Still, some experts see a hot streak ahead

The Lost Decade: A Stagnant Real Estate Industry

The Elliman Report for the decade ending 2019 reiterated what most of us knew: It was not a good time to be a real estate professional.

The report, authored by Jonathan Miller, the CEO of Miller Samuel, is among the most reliable in the business because Miller knows his stuff and doesn’t mince words.

He knows a pig when he sees one, and there is plenty of lipstick needed for this oinker. But those of us looking for a prom date later this year might find a few pretty girls have moved into town.

Take Long Island. The average sales price in 2010 for a residential home was about $439,000. It was $524,000 10 years later. A modest increase, yes, but not nearly in line with the kind of appreciation investors likely expected if they dropped into the market back then. The average sales price in 2019 was only $450,000, remarkable for its stagnation if for no other reason.

Condo sales, thought to be a hot ticket at one point, also struggled to gain upward momentum over the past 10 years though the average sales price went from $315,000 to $382,000 in that time frame. The luxury condo market (over $1 million) flatlined, holding steady at about $1.23 million for the entire decade.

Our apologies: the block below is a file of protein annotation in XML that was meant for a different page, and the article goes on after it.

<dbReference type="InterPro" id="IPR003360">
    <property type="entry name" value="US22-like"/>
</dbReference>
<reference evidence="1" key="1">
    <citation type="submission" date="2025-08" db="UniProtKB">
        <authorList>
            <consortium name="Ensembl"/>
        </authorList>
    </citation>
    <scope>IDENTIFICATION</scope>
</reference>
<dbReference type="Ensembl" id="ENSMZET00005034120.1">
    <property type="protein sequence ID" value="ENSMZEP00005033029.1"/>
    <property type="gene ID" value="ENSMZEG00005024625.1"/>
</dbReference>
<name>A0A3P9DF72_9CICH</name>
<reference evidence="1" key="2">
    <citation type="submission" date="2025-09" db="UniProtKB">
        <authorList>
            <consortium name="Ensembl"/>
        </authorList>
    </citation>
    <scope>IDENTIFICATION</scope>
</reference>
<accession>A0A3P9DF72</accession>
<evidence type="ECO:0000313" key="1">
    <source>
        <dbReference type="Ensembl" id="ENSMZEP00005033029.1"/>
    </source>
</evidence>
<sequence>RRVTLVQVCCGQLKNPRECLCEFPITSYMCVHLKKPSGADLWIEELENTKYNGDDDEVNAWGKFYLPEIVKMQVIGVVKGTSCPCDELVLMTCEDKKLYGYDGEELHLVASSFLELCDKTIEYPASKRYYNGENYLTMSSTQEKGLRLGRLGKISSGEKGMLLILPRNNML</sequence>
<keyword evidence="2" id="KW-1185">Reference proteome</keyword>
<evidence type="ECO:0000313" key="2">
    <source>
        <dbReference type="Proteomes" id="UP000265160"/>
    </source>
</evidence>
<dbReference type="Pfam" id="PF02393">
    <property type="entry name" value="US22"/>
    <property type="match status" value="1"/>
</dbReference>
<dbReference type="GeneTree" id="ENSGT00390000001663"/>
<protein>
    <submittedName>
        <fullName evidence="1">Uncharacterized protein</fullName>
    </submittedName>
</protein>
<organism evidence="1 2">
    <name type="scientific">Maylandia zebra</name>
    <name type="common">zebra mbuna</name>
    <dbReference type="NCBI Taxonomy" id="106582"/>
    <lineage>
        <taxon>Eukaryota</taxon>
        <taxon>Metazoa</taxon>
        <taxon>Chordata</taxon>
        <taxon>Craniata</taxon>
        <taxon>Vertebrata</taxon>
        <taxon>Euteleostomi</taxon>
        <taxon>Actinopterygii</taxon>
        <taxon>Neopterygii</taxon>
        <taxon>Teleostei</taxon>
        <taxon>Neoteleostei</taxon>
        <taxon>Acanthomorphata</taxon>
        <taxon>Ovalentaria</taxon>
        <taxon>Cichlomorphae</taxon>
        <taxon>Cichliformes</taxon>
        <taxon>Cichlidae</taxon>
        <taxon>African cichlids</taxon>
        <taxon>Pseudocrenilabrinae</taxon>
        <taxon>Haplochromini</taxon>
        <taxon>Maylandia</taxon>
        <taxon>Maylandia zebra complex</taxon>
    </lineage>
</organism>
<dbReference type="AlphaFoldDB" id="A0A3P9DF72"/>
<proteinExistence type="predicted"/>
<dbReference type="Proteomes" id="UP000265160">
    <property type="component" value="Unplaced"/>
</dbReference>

The average sale price, and the median price, actually declined over the 10-year period, an unheard-of phenomenon in recent years. A slight recovery in 2019 from 2018 gave optimists some reason for hope. The median price, $412,000 in 2018, rebounded slightly in 2019.

Discussing the Long Island market in general, Miller wrote, “Listing inventory fell to a record lows.” This is usually important coupled with an upward shift in price. Sales continued to rise as well. In essence, it all points to a bear market. The number of sales was up year over year for the fourth time in five quarters, further proof indicators are shifting upwards.

Other Long Island market news according to Miller: Days on market was 72, up from 70. Listing discount was three percent, and listing inventory fell 6.6 percent to 8944.

Next week we’ll dissect the numbers in the Hamptons and take a look at fourth quarter 2019 reports.